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22 November 2021updated 23 Nov 2021 11:03am

How Fortress Europe is becoming a reality

Physical barriers along the EU's borders have proliferated since the 2015-16 refugee crisis.

By Ben van der Merwe

An influx of migrants on the Polish border has led to renewed demands from member states for walls to be built across Europe’s eastern frontier. Physical barriers along the EU’s borders have proliferated since the 2015-16 refugee crisis.

 

Poland’s Prime Minister Mateusz Morawiecki has described the country as “under attack”, and has successfully pushed for legislation to begin building a wall along the country’s 410 kilometre border with Belarus. The wall will initially span 100 kilometres, with construction expected to be complete by next summer.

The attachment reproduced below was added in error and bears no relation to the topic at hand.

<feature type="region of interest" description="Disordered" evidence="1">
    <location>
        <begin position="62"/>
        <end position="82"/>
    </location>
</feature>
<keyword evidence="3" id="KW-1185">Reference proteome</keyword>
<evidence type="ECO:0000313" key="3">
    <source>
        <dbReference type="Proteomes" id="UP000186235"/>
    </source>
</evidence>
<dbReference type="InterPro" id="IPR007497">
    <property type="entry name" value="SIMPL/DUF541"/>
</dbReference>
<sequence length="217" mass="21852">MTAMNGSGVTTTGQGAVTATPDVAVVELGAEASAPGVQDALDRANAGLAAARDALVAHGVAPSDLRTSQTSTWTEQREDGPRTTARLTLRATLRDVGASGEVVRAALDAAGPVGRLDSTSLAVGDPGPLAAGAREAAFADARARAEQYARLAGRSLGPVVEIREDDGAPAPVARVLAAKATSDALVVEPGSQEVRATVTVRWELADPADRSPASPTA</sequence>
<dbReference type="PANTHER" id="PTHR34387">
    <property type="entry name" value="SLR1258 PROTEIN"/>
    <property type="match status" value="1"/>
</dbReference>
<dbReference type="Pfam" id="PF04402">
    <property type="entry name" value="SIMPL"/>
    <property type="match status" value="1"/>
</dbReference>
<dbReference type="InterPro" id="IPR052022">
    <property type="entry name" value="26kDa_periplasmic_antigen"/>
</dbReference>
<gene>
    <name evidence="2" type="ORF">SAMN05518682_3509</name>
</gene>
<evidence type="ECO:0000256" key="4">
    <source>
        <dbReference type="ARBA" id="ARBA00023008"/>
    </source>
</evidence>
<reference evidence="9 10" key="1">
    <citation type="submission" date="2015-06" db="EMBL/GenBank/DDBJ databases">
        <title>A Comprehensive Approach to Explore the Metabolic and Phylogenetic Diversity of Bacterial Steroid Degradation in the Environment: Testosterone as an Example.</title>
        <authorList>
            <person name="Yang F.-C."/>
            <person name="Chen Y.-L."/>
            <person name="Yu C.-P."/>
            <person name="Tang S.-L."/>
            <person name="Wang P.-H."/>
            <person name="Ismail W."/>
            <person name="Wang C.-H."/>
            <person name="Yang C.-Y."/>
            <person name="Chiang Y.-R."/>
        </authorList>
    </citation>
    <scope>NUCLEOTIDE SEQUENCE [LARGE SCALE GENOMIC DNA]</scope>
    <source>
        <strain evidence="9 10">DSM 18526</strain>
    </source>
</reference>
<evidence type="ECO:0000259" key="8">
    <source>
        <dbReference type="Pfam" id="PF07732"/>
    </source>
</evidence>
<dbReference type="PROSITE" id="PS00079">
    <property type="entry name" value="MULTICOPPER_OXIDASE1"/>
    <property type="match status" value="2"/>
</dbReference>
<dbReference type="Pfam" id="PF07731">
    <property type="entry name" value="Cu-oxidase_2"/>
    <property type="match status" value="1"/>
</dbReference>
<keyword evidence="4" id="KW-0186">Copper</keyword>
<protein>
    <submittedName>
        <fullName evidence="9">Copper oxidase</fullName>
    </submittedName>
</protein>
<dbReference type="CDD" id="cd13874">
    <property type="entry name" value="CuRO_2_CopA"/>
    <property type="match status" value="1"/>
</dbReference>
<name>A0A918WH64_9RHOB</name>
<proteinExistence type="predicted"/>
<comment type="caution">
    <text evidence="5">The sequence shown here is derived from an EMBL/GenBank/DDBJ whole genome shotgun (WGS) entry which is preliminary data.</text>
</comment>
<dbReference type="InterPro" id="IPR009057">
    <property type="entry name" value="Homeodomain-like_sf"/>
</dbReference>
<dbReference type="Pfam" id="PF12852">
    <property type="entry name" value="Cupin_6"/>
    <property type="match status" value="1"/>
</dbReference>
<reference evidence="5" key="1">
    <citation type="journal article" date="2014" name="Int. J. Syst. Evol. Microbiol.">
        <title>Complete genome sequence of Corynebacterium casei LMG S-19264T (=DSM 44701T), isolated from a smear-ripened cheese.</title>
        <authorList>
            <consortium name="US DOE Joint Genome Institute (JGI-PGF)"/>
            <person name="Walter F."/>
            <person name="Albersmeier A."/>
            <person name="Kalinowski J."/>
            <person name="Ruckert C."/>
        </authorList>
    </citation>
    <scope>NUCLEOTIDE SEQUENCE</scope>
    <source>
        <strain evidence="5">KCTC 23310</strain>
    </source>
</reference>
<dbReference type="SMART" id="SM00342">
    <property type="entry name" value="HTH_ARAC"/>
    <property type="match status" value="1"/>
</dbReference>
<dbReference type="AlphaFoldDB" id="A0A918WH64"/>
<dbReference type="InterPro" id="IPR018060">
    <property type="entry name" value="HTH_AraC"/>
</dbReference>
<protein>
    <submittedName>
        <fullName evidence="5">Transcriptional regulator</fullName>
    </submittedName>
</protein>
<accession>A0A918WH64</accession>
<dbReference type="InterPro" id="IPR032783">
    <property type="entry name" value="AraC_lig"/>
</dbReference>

Thousands of migrants are currently stranded at the Polish-Belarussian border, despite Poland’s international obligations to allow entry for those seeking asylum. With temperatures falling as winter approaches, at least 11 migrants are thought to have died so far at the crossing.

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Speaking alongside Morawiecki in Warsaw last week, European Council President Charles Michael suggested that the EU might be willing to fund the barriers for the first time, a plan opposed by the French government.

It comes a month after the interior ministers from Austria, Bulgaria, Cyprus, Czechia, Denmark, Estonia, Greece, Hungary, Lithuania, Latvia, Poland and Slovakia signed a letter demanding that the EU fund physical barriers along its external borders “as a matter of priority”.

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